A Mars rover prototype designed by Astrium to advance new interplanetary exploration technology is being put through its paces in an environment that is as close as possible to that of the Red Planet – the Atacama Desert in Chile. Among the driest places on Earth, it lacks any vegetation and its reddish brown soil and rocks give it an eerily Martian aspect.
The aim of these SAFER (Sample Acquisition Field Experiment with a Rover) field tests, a project for the European Space Agency (ESA), is to build up experience in operating rovers on a planet.
This rover prototype, affectionately nicknamed Bridget, has been developed by Astrium under ESA’s ExoMars programme. ExoMars will fly and qualify key exploration-enabling technologies within the Martian environment as a precursor to future robotic and human exploration by Europe.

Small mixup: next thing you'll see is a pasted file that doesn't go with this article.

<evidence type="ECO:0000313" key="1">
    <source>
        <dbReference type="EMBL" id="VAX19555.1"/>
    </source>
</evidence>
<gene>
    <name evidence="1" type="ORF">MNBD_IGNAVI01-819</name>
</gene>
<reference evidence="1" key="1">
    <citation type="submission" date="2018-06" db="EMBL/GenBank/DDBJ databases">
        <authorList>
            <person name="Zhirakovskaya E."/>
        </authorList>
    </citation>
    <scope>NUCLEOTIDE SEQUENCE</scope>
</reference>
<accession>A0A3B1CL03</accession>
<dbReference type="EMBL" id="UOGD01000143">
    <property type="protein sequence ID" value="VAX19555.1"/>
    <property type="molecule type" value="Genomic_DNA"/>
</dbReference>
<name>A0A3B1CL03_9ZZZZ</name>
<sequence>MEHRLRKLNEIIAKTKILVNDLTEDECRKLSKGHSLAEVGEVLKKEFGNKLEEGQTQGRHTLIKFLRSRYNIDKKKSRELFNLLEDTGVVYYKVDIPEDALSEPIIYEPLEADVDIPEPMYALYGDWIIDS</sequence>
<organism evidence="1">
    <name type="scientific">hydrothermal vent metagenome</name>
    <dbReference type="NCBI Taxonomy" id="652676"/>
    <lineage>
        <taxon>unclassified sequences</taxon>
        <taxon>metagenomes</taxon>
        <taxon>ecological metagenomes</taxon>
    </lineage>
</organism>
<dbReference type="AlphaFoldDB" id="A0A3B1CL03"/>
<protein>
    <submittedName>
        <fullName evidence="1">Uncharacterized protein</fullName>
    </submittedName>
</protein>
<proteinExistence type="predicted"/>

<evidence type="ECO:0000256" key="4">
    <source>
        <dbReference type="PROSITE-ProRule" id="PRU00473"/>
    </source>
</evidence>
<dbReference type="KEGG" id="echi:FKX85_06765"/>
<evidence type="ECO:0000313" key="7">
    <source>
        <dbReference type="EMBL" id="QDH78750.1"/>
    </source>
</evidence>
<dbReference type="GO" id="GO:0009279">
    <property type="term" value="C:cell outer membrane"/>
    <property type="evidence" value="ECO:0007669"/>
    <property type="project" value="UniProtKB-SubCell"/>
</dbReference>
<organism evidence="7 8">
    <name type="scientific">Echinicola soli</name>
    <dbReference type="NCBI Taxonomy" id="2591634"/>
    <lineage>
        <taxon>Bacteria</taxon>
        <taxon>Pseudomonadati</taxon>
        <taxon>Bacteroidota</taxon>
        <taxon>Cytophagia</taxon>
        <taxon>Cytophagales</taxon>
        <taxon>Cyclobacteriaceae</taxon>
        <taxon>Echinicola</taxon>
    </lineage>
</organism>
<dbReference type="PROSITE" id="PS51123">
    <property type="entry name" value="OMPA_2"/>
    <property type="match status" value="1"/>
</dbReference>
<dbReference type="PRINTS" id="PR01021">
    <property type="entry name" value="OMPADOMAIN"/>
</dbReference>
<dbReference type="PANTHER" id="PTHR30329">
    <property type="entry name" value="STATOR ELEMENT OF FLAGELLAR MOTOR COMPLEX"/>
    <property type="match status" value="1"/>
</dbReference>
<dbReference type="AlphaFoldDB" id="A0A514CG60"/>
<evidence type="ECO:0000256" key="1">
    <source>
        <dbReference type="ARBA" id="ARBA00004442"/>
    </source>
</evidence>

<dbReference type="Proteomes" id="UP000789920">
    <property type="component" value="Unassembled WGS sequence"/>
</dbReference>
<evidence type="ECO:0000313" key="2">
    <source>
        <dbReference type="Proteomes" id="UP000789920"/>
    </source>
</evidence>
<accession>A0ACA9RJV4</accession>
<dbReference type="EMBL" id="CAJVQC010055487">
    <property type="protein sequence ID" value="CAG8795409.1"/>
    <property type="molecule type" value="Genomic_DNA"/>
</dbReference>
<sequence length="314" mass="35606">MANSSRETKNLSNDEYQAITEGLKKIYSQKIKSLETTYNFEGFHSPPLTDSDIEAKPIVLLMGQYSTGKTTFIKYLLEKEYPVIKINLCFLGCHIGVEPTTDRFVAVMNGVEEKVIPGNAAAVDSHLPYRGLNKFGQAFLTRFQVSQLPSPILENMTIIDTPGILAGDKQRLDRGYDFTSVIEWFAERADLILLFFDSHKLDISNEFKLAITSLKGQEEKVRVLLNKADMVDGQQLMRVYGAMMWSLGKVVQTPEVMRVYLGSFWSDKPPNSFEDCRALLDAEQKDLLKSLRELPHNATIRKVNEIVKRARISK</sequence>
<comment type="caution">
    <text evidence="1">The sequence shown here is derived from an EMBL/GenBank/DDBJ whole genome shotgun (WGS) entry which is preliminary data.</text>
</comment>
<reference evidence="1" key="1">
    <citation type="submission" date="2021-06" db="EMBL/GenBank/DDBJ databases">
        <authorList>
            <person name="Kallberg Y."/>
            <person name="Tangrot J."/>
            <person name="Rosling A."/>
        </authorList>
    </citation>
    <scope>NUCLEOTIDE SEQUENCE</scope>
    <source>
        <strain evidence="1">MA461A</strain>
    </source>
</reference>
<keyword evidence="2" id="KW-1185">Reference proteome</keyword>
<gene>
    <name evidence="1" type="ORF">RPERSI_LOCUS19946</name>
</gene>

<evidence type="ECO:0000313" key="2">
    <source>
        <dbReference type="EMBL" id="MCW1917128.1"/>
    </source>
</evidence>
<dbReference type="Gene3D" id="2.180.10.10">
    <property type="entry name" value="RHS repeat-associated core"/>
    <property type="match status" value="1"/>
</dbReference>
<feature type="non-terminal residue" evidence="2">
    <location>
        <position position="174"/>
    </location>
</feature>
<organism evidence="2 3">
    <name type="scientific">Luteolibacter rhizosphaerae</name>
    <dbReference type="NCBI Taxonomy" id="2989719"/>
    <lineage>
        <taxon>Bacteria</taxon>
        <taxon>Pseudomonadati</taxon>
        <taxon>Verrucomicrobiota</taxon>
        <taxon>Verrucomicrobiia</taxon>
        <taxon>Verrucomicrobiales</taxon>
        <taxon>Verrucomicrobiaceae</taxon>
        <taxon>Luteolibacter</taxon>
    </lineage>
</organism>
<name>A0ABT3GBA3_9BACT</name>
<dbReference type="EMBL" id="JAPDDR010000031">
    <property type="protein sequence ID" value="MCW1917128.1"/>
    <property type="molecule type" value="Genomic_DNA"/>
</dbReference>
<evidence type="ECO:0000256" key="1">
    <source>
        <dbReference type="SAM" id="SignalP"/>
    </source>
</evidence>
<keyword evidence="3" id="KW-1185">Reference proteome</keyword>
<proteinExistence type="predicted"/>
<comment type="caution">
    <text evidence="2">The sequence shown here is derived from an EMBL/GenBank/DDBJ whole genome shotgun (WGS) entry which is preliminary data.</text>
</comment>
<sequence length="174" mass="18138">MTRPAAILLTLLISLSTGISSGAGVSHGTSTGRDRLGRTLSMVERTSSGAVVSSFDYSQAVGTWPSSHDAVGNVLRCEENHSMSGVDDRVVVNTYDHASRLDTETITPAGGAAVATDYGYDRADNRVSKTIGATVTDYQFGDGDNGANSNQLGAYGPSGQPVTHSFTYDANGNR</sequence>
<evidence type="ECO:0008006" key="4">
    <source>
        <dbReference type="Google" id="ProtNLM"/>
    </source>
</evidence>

The rover’s six-wheel locomotion system will enable it to move in any direction. Its significant on-board processing capability will allow it to plan its own path across the Martian terrain – using complex algorithms to assess whether to ‘clamber over’ obstacles or to navigate round them. The rover is equipped with stereo cameras so that it can map a 3D image of the surrounding terrain.
Also on board is a drill which will enable collection of sub-surface samples at depths of down to two metres. These samples will then be analysed in the rover’s on-board laboratory.
Source / Author: Astrium